I echo the comments of the hon. Member for North Down (Lady Hermon), who spoke with considerable passion about the sense of injustice felt by RUC widows. I know that many of the other victims in Northern Ireland, such as the families of police officers and of Ulster Defence Regiment, Royal Irish Regiment and Army soldiers, share that sense of injustice. Indeed, the issue is not confined to Northern Ireland, because the families of soldiers who served in Northern Ireland have been denied justice, too. As my hon. Friend the Member for Belfast, East (Mr. Robinson) reminded us, many hundreds of civilians also lost their lives in the course of the troubles.

As has been said, the issue was not included in the Belfast agreement. I was involved in the negotiations leading up to the agreement, which I voted against for a number of reasons, including the provisions on the early release of terrorist prisoners. Nowhere in the agreement is there a justification for the Bill. Indeed, in an earlier response to an intervention, the Secretary of State acknowledged that the deal that he has done with Sinn Fein does not emanate from the agreement, although the Prime Minister has sought to draw such parallels. The argument has been advanced that the Bill is unfinished business and that we need it to achieve closure, but I respectfully inform the Secretary of State that in my opinion it will not achieve closure for many of the victims in Northern Ireland.

Last Thursday evening, my hon. Friend the Member for Upper Bann (David Simpson) and I met a large number of victims from south Armagh and Fermanagh, which are the areas with the largest number of unsolved murders in Northern Ireland. Hundreds of murders in which the perpetrators have not been brought to justice were committed in south Armagh and Fermanagh.
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I do not like to single out individuals, but may I say how much I admire Miss Aileen Quinton's contribution to this debate? She lost her mother in the poppy day massacre in Enniskillen in 1987, which the Chairman of the Northern Ireland Affairs Committee, the hon. Member for South Staffordshire (Sir Patrick Cormack), mentioned earlier. I have heard Aileen conduct radio interviews, and she has shared her views in the national media with considerable dignity. The strength of her argument on this issue is unanswerable: Aileen, like so many of the victims who have suffered as a result of the troubles in Northern Ireland, feels that she will suffer doubly because of the injustice caused by this Bill.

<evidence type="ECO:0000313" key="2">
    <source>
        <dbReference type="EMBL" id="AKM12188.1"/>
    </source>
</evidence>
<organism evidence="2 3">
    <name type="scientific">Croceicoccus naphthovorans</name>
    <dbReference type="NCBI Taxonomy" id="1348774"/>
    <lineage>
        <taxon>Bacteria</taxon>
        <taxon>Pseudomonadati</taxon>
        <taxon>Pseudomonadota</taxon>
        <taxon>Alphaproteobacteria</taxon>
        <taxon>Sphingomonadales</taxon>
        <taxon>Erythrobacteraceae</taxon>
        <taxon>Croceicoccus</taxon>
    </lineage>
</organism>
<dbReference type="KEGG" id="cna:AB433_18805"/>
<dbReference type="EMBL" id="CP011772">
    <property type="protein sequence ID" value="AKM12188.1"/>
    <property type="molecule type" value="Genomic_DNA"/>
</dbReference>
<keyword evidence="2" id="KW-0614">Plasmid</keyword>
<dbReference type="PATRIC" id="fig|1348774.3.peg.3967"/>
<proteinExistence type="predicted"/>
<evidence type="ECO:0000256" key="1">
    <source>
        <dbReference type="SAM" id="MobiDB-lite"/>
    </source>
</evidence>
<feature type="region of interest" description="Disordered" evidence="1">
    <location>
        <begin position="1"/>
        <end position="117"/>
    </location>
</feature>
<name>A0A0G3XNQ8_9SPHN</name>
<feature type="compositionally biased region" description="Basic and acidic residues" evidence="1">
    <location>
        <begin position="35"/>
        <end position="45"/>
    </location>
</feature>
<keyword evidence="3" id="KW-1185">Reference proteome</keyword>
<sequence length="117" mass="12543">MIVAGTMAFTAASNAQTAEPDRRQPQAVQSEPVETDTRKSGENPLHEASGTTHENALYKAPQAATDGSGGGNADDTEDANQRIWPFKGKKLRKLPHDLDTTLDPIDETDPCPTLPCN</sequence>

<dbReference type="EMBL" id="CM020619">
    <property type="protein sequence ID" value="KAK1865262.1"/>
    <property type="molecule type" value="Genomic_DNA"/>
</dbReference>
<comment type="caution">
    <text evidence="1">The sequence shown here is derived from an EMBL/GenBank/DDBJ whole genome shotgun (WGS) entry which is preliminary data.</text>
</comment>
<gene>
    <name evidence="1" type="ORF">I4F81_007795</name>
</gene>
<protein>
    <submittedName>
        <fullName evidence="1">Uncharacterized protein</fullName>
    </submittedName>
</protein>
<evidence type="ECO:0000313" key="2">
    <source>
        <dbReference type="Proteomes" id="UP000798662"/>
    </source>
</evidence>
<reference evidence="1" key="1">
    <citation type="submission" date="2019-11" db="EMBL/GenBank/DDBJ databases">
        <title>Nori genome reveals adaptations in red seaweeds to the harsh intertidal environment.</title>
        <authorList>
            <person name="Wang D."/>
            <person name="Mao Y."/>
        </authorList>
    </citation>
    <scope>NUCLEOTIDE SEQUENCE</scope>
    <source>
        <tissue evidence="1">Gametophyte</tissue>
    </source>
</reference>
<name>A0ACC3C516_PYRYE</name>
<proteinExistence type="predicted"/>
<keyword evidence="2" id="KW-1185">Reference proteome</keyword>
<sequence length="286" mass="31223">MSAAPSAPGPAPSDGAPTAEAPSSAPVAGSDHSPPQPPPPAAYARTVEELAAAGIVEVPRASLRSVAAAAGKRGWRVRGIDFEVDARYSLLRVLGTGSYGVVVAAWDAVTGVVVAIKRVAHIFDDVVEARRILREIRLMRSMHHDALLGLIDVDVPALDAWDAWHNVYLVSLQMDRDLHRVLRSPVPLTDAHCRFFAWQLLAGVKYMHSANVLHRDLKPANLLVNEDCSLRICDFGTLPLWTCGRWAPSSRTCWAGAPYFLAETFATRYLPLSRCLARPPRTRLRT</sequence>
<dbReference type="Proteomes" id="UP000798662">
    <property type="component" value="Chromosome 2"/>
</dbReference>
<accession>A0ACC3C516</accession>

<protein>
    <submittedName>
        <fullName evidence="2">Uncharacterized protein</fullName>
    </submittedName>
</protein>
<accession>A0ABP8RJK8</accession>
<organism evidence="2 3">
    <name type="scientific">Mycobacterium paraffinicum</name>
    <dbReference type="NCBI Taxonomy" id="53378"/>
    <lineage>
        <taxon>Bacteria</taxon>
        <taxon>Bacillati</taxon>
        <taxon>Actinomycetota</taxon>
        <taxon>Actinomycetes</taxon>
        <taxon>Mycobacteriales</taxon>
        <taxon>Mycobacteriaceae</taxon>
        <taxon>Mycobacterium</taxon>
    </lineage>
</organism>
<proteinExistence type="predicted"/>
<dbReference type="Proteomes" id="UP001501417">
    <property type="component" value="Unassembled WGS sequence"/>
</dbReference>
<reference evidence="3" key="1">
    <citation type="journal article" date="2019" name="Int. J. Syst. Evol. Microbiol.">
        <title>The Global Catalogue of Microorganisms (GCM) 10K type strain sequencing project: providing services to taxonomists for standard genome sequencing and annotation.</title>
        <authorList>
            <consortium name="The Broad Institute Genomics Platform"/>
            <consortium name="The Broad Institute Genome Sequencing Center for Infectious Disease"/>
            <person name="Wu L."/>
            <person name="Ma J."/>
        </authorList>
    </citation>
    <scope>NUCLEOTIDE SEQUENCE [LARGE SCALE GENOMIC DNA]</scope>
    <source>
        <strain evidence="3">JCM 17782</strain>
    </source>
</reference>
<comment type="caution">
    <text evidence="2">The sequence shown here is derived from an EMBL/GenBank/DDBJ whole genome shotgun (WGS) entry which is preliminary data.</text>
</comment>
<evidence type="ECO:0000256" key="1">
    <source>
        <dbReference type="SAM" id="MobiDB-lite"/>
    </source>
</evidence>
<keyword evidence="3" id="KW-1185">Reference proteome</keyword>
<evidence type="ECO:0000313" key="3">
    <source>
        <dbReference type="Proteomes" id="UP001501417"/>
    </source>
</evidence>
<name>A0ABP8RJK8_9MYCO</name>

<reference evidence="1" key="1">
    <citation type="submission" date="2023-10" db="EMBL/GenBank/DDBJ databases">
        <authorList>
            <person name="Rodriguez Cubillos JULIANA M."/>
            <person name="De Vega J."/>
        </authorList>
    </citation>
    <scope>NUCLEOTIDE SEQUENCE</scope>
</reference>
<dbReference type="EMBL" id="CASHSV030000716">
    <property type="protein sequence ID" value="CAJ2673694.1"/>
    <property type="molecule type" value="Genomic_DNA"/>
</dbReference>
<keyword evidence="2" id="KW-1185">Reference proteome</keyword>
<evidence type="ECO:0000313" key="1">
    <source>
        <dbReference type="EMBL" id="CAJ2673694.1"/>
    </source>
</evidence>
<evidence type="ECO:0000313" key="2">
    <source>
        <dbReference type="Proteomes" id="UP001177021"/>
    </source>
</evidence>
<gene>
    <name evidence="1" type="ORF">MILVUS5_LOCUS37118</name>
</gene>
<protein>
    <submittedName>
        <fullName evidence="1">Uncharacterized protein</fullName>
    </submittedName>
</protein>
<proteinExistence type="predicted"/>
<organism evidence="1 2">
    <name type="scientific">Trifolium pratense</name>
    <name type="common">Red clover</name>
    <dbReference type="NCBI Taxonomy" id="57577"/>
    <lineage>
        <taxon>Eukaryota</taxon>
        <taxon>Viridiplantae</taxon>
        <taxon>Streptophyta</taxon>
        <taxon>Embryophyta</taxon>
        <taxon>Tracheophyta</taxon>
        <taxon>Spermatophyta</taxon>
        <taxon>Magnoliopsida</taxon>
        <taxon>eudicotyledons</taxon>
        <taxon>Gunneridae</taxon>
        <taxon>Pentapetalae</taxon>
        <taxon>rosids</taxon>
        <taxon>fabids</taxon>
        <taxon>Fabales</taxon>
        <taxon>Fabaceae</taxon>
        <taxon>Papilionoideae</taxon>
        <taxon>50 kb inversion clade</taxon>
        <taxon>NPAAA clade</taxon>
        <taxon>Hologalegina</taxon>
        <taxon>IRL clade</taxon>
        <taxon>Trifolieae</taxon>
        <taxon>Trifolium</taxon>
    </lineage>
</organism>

We want a process of healing in Northern Ireland so that we can move forward. I would say to the hon. Member for Ochil and South Perthshire that I want to move forward, but I do not want us to trample over the rights of victims in our haste to do so. We must bring people with us. Dealing with the sense of injustice is part of the process of healing. Peace is not created by injustice.

The problem with the Bill is that it will lead to injustice. Some of the victims—this was expressed to us very clearly when we met victims' groups—will be re-traumatised as a result of this process. There is indignation that the perpetrators can remain anonymous throughout the process and do not have to appear before a tribunal to account for their crimes. It is an aberration to describe that as justice or due process. That simply does not wash with people in Northern Ireland. I am afraid that the legacy of the Bill will be that murder, intimidation and terrorism have proved successful for individuals who have engaged in such activities.

The Secretary of State made it clear that the purpose of the Bill is to meet a demand that has been made by Sinn Fein-IRA. That demand is coming from nowhere else but one source, and one source only. I accept that not only Her Majesty's Government but the Irish Government are party to the agreement that has been reached. The Irish Government are happy to support a deal that permits the murderers of RUC officers to walk free, yet say in their own jurisdiction that the men who murdered Garda Jerry McCabe will not benefit from the process. The hypocrisy of that position shows the extent to which double standards are applied in dealing with Sinn Fein-IRA. Of course, I do not wish the murderers of Jerry McCabe to benefit. I have met Garda McCabe's widow—a fine woman who has shown much courage in highlighting her case in the Irish Republic. Today, we met the widows and family members of RUC officers who were murdered and they cannot understand why that double standard should apply.